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Preface to the Lyrical Ballads

    Discuss the work of any poet in relation to their writing about poetry.

    • Assessment: essay
    • Mark: B
    • Year: 2006
    • Wordcount: 1645

    William Wordsworth

    Wordsworth’s and Coleridge’s Lyrical Ballads “signalled revolution in literary history” (Wu 2006: 327). The plainness of idiom reflecting “the real language of men” (Wordsworth 1800: 505), controversial subject matter of “low and rustic life” (Wordsworth 1800: 497) and the sharp accounts of an “enlightened perception of nature” leads “ultimately to a kind of non-violent political and social revolution” (Wu 2006: 327). Wordsworth considered the poems as experiments to contemporary taste and decorum and as such he thought his readership in need of guidance.
    The Advertisement (1798) and the Preface (1800) to the Lyrical Ballads offer in a dialogue with its readers an “exposure to possible errors of judgment and feeling” (O’Neill 2001: 127). Both texts can be seen as “defining documents of British romanticism” (Trott a. Perry 2001: 2) because they question the “pre-established codes of decision” (Wordsworth 1798: 331) and attempt to redefine the purpose of poetry as a whole.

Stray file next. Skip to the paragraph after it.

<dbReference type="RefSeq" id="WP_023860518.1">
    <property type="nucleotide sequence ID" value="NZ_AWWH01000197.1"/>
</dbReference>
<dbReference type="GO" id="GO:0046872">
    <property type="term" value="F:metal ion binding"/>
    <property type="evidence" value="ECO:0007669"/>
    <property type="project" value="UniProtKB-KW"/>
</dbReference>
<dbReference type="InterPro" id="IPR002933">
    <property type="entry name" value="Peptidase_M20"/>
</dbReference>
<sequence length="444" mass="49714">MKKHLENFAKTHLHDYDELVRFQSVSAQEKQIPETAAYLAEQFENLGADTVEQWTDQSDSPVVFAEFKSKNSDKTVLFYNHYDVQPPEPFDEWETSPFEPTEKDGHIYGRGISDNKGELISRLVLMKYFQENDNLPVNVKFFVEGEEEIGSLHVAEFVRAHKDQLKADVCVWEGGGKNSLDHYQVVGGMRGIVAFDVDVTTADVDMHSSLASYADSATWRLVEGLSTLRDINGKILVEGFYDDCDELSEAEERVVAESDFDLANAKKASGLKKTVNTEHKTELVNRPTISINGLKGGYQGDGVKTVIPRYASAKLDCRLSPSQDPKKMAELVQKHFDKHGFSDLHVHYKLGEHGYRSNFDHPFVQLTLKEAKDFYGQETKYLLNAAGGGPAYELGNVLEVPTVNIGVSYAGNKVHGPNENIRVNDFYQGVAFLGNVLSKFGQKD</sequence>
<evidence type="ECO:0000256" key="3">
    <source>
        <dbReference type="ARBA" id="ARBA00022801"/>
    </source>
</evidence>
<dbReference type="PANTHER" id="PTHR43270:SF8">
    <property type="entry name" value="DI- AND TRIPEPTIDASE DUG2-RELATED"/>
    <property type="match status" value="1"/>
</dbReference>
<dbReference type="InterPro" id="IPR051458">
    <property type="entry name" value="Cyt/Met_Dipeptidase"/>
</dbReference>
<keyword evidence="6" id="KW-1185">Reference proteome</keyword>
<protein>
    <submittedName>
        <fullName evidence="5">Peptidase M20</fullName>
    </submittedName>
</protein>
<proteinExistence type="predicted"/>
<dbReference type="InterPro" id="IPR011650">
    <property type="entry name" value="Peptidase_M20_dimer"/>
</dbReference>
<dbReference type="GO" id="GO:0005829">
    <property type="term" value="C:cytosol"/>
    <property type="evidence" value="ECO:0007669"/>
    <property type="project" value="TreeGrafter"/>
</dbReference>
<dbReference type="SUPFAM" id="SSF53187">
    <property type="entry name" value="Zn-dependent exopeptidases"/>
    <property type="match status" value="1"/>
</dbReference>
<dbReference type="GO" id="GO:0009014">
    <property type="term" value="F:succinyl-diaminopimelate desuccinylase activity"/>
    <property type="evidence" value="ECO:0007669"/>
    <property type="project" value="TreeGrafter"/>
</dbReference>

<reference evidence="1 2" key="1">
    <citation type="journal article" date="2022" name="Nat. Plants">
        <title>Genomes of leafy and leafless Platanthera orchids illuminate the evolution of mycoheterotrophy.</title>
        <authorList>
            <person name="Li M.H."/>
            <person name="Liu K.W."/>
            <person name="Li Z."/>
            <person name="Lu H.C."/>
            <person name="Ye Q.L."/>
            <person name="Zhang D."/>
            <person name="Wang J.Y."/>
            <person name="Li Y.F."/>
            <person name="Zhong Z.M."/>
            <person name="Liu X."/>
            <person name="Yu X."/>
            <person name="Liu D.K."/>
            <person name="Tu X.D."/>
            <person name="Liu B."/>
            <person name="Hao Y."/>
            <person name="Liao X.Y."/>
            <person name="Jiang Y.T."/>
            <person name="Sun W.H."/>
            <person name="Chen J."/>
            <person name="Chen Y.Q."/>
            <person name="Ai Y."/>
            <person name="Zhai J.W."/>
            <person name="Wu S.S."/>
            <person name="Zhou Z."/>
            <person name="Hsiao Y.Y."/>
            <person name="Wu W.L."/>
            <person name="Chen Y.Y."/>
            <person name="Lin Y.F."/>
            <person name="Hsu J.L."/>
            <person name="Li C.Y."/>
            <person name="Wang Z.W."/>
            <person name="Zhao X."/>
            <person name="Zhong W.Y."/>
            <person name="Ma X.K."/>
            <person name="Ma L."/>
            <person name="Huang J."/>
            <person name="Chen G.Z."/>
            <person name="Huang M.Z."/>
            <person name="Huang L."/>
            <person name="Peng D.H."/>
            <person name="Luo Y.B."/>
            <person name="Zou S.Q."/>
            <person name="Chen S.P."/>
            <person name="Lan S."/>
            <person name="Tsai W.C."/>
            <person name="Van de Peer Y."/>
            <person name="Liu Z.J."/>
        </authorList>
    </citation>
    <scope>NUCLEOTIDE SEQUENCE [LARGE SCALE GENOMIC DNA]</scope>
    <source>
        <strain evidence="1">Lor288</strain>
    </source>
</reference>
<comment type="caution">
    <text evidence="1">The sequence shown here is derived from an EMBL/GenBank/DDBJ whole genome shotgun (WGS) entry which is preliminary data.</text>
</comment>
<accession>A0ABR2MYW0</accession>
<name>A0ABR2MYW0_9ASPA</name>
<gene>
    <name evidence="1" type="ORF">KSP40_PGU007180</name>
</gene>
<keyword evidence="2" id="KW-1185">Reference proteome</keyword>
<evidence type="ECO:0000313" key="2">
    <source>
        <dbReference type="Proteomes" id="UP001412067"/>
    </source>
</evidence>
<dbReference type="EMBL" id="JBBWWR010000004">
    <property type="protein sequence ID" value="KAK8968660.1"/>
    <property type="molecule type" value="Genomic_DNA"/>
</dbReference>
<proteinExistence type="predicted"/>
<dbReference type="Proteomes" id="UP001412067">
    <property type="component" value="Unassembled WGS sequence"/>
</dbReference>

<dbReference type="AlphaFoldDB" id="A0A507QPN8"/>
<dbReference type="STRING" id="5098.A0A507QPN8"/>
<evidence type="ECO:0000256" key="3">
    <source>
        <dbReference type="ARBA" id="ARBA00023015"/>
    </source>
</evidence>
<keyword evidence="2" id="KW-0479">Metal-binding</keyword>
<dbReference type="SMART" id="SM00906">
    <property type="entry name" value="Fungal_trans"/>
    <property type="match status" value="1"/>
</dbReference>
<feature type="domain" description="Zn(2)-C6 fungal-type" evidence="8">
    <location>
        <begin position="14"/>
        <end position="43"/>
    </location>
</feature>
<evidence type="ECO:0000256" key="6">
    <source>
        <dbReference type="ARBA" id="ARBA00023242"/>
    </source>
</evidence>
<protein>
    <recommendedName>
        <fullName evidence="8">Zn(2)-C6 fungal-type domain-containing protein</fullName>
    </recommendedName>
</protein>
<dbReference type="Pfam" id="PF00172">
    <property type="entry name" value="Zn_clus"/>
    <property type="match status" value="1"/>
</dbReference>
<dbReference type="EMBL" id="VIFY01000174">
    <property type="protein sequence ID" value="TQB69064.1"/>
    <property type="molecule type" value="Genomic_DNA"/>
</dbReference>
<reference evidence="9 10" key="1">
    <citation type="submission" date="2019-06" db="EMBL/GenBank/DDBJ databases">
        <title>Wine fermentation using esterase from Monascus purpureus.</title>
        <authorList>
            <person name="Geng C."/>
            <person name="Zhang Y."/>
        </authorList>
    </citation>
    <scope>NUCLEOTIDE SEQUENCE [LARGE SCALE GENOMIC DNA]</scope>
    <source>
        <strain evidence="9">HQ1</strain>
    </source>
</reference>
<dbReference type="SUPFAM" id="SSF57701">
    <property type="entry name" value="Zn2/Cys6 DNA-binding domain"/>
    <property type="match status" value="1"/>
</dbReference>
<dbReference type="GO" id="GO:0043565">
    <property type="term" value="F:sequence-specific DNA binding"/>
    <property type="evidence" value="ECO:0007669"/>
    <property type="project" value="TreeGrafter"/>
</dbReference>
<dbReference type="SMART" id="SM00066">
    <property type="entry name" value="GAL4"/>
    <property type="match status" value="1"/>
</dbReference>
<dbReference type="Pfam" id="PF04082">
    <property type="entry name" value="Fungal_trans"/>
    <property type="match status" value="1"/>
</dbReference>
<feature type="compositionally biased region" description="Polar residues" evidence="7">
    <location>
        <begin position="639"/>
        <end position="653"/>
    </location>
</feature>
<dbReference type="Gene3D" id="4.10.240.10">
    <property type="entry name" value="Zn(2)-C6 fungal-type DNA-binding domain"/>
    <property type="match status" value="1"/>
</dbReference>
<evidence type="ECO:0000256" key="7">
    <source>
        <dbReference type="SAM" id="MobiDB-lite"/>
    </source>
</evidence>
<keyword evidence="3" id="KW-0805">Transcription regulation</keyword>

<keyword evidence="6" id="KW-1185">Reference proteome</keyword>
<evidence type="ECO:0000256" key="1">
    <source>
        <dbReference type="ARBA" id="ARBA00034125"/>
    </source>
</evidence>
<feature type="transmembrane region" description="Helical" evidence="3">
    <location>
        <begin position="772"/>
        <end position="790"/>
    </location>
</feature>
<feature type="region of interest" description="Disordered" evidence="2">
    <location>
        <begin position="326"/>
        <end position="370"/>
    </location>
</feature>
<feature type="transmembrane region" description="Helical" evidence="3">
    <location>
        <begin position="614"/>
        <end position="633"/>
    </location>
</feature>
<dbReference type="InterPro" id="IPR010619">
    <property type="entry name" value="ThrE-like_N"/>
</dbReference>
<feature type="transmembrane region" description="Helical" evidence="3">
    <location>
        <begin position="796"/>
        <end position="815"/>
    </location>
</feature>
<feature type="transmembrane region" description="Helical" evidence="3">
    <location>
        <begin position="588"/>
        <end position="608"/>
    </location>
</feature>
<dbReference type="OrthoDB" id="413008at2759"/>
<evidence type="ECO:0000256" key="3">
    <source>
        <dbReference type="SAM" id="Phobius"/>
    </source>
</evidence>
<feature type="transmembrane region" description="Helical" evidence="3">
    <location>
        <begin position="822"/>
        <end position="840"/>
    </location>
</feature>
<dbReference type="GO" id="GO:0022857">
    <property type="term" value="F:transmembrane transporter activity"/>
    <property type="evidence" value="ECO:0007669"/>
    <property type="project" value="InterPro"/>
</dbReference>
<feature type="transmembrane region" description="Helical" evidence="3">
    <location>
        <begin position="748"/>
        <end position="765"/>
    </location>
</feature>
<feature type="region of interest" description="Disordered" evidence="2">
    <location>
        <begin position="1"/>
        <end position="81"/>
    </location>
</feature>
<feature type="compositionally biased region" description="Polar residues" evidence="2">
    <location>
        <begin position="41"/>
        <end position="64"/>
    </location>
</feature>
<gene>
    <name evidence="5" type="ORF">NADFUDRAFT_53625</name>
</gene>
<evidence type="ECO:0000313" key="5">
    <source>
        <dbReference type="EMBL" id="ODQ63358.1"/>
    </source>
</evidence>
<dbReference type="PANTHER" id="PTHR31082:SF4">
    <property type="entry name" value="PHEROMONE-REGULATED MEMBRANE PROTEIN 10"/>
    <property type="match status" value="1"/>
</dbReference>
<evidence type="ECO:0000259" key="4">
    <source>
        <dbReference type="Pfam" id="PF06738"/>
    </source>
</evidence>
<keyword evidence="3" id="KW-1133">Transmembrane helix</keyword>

Wordsworth exposes in his writing about poetry the reasons for deriving the subjects of the poems from the ordinary rural life. In his letter to John Wilson (1802: 50-51) he states that “only men who lead the simplest lives most according to nature” have distanced themselves from “wayward and artificial desires, false criticism” and “effeminate habits of thinking and feeling”.Thus, lower class characters close to nature, such as Simon Lee, are chosen to inhabit Wordsworth picturesque landscapes of the Lyrical Ballads.
    Furthermore, Wordsworth is explicitly interested in the experiences of marginal social figures, such as vagrants, idiot boys and mad mothers. Although Wordsworth is aware that his readership might find some of his characters “not of sufficient dignity” (Wordsworth 1798: 331) he portrays their suffering in giving sharp accounts of their poverty, misery and death…

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